In my previous article on determining the current season, I showed that you needed to know the length of the world’s year in order to track the season. But what if you don’t know the length of the year. Maybe you’ve got a setting book that gives the orbital distance but not the year length, or maybe you don’t have anything at all. In this post I’ll walk you through what you need to know to determine the orbital period of the planet (i.e. its year length) and how exactly to calculate that period.
In order to calculate the orbital period you actually only need two things. You need to know the mass of the central star and the distance from the star of the planet’s orbit. Now, at this point you’re probably thinking “How the heck do I get the mass of the star?” Don’t worry, it’s actually not that hard. But I’m going to walk you through the calculating length of year part first and then we’ll go back and talk about finding the information needed.
How Long is a Year Anyway?
Okay, so we’ve got the mass of our star and the orbital distance, how do we find the length of the year? Before we answer that, a brief history lesson. “It’s a warm summer evening, circa 600 B.C. …” No. Wait. We don’t have to go back that far. In the early 1600′s Johannes Kepler, using the observational data of Tycho Brahe, derived his three laws of planetary motion for planets in our solar system. The third of which is the one were interested in. It says that the square of the orbital period (in years) is equal to the cube of the orbital distance (in astronomical units – the distance from the Earth to the Sun). These laws are true for planets around other stars except the units don’t work for the 3rd law. Those only work for our solar system and you’re probably not doing that calculation.
Kepler’s work was empirical, he simply fit the data that he had. It would not be until about 70 years later, 1687, that it would be possible to generalize this to other systems. 1687 was when Issac Newton published Philosophiæ Naturalis Principia Mathematica which described his theory of gravity. With this law of gravity, it was possible to derive a version of Kepler’s third law that would work for any planetary system. That’s the one were interested in. (If you’re interested in the actual derivation you can read about it on this site.) This form of the law looks like this:
where P is the orbital period in years, a is the orbital distance in meters, G is the gravitational constant (6.67384 × 10-11 m3 kg-1 s-2), and M1 and M2 are the masses of the two objects.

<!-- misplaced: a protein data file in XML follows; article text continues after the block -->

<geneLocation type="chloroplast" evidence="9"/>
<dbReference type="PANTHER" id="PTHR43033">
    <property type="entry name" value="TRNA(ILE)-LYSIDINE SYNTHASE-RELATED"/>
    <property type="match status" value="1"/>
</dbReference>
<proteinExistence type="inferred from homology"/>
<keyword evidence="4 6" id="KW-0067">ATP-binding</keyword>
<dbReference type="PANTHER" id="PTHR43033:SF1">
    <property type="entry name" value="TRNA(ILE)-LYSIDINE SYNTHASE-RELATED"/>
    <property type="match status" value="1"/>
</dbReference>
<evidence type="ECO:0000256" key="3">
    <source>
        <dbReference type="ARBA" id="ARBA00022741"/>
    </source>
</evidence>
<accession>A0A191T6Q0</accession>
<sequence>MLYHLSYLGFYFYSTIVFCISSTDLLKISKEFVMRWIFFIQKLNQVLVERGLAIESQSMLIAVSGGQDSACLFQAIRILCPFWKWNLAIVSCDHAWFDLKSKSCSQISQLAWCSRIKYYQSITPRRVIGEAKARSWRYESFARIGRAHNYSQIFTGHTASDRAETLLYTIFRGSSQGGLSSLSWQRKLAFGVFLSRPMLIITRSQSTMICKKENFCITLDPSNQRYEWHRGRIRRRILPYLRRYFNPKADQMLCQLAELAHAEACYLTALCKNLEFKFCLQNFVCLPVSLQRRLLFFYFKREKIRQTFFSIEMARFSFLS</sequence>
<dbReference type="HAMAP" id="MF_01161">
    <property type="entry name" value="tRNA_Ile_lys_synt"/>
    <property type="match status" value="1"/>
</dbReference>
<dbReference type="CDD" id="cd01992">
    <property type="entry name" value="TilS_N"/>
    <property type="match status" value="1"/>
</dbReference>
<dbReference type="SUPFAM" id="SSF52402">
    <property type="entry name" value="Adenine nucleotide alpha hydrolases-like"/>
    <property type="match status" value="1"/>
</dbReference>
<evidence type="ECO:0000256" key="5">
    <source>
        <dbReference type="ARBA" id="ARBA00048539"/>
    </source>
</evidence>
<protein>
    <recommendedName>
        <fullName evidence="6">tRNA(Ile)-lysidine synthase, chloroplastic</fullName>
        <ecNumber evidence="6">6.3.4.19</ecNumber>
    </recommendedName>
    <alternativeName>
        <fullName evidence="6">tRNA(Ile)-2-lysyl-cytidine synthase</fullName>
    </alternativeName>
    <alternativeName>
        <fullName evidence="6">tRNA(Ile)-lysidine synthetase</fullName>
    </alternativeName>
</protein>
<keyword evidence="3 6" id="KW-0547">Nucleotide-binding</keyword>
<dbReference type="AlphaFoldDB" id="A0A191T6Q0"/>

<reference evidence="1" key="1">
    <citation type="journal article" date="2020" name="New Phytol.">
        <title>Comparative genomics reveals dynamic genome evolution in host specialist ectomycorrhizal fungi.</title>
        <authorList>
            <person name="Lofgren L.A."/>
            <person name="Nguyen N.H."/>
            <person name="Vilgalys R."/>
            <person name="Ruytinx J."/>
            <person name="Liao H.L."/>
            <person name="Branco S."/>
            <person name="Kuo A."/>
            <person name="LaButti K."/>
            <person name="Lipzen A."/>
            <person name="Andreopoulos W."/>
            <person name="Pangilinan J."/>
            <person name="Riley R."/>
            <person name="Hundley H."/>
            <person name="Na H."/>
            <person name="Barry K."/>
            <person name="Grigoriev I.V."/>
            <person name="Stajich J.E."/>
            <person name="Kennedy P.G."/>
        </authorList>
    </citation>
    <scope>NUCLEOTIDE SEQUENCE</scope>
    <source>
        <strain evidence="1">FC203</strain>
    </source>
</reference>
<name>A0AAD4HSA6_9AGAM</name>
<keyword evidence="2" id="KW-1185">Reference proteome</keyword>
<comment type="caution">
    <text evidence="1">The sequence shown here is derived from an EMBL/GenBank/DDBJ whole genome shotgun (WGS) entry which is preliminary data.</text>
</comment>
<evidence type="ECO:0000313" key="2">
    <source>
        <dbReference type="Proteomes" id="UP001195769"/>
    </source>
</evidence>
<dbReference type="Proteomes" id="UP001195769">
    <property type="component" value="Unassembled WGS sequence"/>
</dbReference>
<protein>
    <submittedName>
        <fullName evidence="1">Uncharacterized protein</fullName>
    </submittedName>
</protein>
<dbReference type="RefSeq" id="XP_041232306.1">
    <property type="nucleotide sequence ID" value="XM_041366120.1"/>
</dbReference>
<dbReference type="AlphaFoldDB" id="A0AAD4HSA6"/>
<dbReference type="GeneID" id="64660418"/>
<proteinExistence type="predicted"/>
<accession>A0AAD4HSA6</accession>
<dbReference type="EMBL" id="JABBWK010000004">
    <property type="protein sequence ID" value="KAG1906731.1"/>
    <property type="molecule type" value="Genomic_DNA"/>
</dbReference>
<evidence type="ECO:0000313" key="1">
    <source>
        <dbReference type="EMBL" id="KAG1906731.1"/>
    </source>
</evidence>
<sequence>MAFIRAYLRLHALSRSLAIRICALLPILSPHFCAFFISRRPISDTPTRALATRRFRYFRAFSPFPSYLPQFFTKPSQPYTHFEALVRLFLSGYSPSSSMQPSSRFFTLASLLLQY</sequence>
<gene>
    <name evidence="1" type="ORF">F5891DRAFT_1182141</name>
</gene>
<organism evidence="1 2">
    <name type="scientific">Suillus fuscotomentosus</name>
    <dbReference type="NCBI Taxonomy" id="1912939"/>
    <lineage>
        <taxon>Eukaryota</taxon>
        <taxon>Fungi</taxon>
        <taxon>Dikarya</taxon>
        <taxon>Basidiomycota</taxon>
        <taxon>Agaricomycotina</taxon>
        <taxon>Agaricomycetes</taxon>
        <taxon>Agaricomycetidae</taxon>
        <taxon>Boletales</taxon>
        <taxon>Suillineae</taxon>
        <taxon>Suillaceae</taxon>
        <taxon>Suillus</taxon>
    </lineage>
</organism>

“Hold on!” I hear you shouting. “You said we only needed the distance between the planet and the star and the mass of the star. Now we need the mass of the planet too?” Well, not really. If you’re calculating the orbital period of an Earth-like planet around a star, the truth is that the mass of the planet doesn’t really matter. The mass of the sun is about 2×1030 kg (that’s 2,000,000,000,000,000,000,000,000,000,000) while the mass of the earth is about 6×1024 kg (that’s a six with 24 zeros after it, you can write it out yourself if you really want to). Adding those together is 2.000006×1030 which isn’t much different from just the mass of the sun. If the star is much smaller than the sun or the planet is much larger, there might be a small effect but those combinations don’t typically result in habitable planets so we’re not going to worry about it. If it ever is important you have the full equation (and I may just do a post on determining the mass of your planet someday. Edit: Look I did!).
Okay, so we treat M2 as zero. Now it’s just a matter of plugging in the values and crunching the numbers. Here is an example using the Earth:
The orbital radius of the earth is about 150 million kilometers or 150 billion (US) meters. We have the mass of the sun and G from above so we get:
P = sqrt( 4 * pi2 * (1.5×1011 m)3 / ( 6.67384×10-11 m3 kg-1 s-2 * 2.0×1030kg))
P= sqrt( 1.33×1035 / 1.33 ×1020 ) seconds
P = 3.16×107 seconds
Divide that by 3600 seconds per hour and 24 hours per day and you get 365.68 days Which is a little off since I used approximations for the mass of the sun (it is really 1.989×1030 kg) and the orbital distance (it’s really 1.4959787×1011 m).
You can also use this to calculate the orbital distance if you know the length of the year and the mass of the sun or calculate the mass of the sun if you know the orbital distance and length of a year. These take a little bit of algebraic manipulation of the equation but everyone had algebra in high school so we’re all good. If you don’t want to do the math yourself, there are a number of on-line calculators that will do it for you. This one has a variety of options for the input and output values (although for some reason it doesn’t have kilograms as a option for mass. This one doesn’t look as nice but does have kilograms as an input option.